Independence Falls - 1
Sara Jane Stone
To the women who are currently serving in our nation’s military or have served—thank you.
First, thank you to my wonderful agent, Jill Marsal at the Marsal Lyon Literary Agency, for challenging me every step of the way, and for finding a wonderful home for this story at Avon Impulse.
To my editor, Amanda Bergeron, your insights and suggestions made this story shine, and for that you have my humble gratitude. This story marks my Impulse debut and my first opportunity to work with Avon’s talented and hardworking marketing, publicity, and art departments—thank you for your efforts. And a special shout-out to Shawn Nicholls and Gretchen Swartley. You both are awesome.
Thank you to Monica Jelden for sharing your knowledge about the timber industry. Any mistakes are my own.
I could not have written this book (or any book) without the support of my family. To my children, thank you for inspiring me every day. I promise to always protect you from scary bears.
GEORGIA TRULANE WALKED into the kitchen wearing a purple bikini, hoping and praying for a reaction from the man she’d known practically forever. Seated at the kitchen table, Eric Moore, her brother’s best friend, now her boss since she’d taken over the care of his adopted nephew until he found another live-in nanny, studied his laptop as if it held the keys to the world’s greatest mysteries. Unless the answers were listed between items b and c on a spreadsheet about Oregon timber harvesting, the screen was not of earth-shattering importance. It certainly did not merit his full attention when she was wearing an itsy-bitsy string bikini.
“Nate is asleep,” she said.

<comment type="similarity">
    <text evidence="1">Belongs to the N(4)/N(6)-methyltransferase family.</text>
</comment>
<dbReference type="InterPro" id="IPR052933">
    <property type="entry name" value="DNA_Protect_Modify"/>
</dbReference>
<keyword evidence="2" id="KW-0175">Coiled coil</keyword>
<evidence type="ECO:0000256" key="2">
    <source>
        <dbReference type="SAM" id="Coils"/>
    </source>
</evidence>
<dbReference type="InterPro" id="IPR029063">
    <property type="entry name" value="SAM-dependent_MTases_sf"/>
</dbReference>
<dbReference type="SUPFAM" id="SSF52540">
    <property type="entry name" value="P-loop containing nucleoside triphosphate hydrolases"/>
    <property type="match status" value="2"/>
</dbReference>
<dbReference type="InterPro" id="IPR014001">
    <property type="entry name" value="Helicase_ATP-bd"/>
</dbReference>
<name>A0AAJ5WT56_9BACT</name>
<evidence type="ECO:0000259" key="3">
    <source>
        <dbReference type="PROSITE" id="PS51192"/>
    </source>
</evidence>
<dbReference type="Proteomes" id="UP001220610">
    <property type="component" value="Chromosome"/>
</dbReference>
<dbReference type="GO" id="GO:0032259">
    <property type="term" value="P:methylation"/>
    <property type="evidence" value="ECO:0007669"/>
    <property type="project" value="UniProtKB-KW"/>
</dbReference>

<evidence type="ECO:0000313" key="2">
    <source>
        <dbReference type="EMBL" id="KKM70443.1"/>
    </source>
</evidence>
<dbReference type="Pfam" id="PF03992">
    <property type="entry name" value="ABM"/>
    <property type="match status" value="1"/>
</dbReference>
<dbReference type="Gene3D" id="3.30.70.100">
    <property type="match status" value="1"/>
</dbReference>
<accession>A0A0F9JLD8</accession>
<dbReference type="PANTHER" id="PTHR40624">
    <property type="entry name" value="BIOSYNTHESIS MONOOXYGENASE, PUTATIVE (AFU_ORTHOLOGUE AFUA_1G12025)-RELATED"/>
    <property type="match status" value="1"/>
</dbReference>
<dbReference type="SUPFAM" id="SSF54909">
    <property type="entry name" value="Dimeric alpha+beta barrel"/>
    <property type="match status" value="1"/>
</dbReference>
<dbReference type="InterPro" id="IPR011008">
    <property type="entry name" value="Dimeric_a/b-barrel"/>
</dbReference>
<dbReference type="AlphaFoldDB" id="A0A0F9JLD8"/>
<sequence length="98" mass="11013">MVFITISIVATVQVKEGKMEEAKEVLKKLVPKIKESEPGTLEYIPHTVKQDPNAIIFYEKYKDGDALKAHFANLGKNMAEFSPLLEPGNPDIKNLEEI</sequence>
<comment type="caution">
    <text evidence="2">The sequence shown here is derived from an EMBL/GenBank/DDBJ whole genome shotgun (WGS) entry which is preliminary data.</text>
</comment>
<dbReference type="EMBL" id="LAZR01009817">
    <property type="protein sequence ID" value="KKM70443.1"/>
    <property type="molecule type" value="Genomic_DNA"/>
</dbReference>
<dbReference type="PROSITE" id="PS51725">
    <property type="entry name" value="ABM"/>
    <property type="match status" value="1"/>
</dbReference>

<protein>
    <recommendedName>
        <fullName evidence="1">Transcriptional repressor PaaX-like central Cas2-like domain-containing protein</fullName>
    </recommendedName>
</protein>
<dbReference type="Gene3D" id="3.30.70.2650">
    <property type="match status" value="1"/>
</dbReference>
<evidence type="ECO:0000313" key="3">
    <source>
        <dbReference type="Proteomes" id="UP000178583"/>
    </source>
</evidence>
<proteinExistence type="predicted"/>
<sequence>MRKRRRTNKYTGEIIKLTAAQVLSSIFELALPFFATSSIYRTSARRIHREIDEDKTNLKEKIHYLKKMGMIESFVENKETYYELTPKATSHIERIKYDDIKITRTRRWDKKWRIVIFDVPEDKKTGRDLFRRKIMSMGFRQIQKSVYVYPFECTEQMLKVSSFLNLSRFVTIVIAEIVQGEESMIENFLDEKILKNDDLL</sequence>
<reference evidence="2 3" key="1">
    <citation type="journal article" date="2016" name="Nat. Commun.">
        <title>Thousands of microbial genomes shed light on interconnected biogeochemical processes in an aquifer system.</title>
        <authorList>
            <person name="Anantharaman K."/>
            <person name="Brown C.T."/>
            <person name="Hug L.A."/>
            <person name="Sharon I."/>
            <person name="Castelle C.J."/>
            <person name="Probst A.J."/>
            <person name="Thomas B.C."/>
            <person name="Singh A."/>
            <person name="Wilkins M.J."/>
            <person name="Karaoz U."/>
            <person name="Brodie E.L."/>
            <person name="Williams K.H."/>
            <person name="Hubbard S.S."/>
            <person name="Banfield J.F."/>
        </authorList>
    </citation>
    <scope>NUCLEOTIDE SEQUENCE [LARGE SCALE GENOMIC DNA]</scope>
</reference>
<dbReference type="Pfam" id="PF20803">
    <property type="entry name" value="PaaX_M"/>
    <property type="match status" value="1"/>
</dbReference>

Look up. Please, look up.
Eric nodded, his gaze fixed to the screen. Why couldn’t he look at her with that unwavering intensity? He’d snuck glances. There had been moments when she’d turned from preparing his nephew’s lunch and caught him looking at her, really looking, as if he wanted to memorize the curve of her neck or the way her jeans fit. But he quickly turned away.
“Did you pick up everything he needs for his first day of school tomorrow? I don’t want to send him unprepared.”
His deep voice warmed her from the inside out. It was so familiar and welcoming, yet at the same time utterly sexy.
“I got all the items on the list,” she said. “He is packed and ready to go.”
“He needs another one of those stuffed frogs. He can’t go without his favorite stuffed animal.”
If she hadn’t been standing in his kitchen practically naked, waiting for him to notice her, she would have found his concern for the three-year-old’s first day of preschool sweet, maybe even heartwarming. But her body wasn’t looking for sentiments reminiscent of sunshine and puppies, or the whisper of sweet nothings against her skin. She craved physical contact—his hands on her, exploring, each touch making her feel more alive.
And damn it, he still hadn’t glanced up from his laptop.
“Nate will be home by nap time,” she said. “He’ll be there for only a few hours. You know that, right?”
“He’ll want to take his frog,” he said, his fingers moving across the keyboard. “He’ll probably lose it. And he sleeps with that thing every night. He needs that frog.”
She might be practically naked, but his emphasis on the word need thrust her headfirst into heartwarming territory. Eric worked day and night to provide Nate with the stability that had been missing from Eric’s childhood thanks to his divorced parents’ fickle dating habits. She admired his willingness to put a child who’d suffered a tragic loss first.
But tonight, for one night, she didn’t want to think about all of his honorable qualities. She wanted to see if maybe, just maybe those stolen glances when he thought she wasn’t looking meant that the man she’d laid awake thinking about while serving her country half a world away wanted her too.
“You’re now the proud owner of two stuffed frogs,” she said. “So if that’s everything for tonight, I’m going for a swim.”
Finally, finally, he looked up. She watched as his blue eyes widened and his jaw clenched. He was an imposing man, large and strong from years of climbing and felling trees. Not that he did the grunt work anymore. These days he wore tailored suits and spent more time in an office than with a chainsaw in hand. But even seated at his kitchen table poring over a computer, he looked like a wall of strong, solid muscle wound tight and ready for action. Having all of that energy focused on her? It sent a thrill down her body. Georgia clung to the feeling, savoring it.